The police has "substantially completed" its investigations into the illegal strike earlier this week and will be charging a fifth SMRT bus driver from China for instigating the work stoppage.
It has also issued stern warnings to 29 other drivers, who have since had their work permits revoked, and will be repatriated by the Immigration & Checkpoints Authority (ICA) soon.
The Ministry of Home Affairs, providing an update on the incident, said in a press statement on Saturday that "baring any new developments, we do not expect further arrests or repatriations related to this illegal strike".
"The police will be issuing warnings to the others who were involved, but no further action will be taken against them and they will be allowed to remain and work in Singapore, so long as they continue to abide by our laws," added the MHA.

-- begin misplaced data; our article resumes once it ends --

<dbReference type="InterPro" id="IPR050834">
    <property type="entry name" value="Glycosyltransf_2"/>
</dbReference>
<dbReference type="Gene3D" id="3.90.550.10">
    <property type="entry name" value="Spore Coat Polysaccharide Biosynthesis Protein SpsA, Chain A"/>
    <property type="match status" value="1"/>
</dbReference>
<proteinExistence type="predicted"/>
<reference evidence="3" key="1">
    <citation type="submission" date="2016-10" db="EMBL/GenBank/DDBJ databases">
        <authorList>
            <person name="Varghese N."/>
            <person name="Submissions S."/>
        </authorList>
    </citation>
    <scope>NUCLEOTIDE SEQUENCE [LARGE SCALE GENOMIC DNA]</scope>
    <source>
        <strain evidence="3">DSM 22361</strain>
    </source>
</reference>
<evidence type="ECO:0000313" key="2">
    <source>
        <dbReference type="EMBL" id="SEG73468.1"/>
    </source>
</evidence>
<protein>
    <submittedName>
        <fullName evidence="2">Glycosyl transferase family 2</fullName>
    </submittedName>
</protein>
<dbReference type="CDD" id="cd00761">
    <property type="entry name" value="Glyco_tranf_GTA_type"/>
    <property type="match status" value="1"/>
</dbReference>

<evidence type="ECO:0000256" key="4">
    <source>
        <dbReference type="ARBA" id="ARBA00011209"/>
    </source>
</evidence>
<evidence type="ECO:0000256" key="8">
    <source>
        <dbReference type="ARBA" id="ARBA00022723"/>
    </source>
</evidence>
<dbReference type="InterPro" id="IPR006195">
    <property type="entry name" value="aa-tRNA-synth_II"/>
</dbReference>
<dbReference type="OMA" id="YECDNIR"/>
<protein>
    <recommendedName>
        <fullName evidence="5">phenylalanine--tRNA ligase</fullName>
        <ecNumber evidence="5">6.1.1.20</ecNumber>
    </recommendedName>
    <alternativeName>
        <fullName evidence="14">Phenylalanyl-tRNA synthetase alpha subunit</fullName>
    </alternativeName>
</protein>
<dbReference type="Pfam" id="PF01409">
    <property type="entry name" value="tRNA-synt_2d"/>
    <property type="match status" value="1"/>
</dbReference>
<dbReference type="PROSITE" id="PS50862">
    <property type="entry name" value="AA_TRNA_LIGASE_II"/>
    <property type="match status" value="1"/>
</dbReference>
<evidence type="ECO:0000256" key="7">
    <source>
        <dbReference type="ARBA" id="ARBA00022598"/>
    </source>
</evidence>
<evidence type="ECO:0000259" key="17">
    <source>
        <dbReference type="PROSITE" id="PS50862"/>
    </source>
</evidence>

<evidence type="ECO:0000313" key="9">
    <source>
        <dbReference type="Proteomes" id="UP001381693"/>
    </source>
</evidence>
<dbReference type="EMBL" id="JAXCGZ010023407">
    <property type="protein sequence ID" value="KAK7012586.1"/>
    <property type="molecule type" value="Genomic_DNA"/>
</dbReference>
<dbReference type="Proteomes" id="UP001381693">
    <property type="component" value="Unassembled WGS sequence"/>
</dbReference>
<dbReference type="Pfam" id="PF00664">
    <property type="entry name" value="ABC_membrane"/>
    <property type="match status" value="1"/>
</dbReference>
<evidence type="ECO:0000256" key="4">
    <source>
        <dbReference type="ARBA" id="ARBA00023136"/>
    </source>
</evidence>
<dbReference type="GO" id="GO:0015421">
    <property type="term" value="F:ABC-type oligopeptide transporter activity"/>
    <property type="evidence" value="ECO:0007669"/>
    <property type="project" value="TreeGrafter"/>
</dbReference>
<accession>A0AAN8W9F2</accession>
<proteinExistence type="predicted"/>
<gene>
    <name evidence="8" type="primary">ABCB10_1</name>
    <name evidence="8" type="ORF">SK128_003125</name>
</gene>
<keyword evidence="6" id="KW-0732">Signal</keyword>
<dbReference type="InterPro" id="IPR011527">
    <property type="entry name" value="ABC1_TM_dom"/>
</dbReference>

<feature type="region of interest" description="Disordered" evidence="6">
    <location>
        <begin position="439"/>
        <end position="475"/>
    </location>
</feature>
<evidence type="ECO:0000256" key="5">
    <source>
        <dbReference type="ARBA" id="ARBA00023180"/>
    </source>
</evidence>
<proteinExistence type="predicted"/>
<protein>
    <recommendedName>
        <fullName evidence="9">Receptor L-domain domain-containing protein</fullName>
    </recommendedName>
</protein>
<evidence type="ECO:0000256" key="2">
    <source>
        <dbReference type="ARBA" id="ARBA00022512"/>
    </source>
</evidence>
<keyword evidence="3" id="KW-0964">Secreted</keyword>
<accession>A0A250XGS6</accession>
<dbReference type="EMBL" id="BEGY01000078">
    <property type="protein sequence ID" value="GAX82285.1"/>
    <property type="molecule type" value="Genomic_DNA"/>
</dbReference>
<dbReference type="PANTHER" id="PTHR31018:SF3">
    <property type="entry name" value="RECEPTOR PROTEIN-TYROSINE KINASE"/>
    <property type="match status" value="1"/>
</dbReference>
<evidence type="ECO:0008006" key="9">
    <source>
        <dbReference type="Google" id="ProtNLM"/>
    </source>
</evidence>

On Monday, 171 bus drivers from China did not show up for work.
Eighty-eight were absent the next day. On Thursday, four drivers: He Jun Ling, 32, Gao Yue Qiang, 32, Liu Xiangying, 33, and Wang Xianjie, 39, were charged with instigating the illegal strike.
The MHA said the Public Prosecutor has obtained summons earlier today for the fifth driver to be charged in court under under the Criminal Law (Temporary Provisions) Act which states that anyone who instigates and incites others to take part in a strike or lock-out shall be guilty of an offence. The Act covers strikes of workers from essential services, including public transport.
More than 20 drivers were brought to the Admiralty West Prison from their dormitories at about 9am today.
They boarded buses charted by SMRT and were ferried to the detention centre under police escort, although they were not arrested.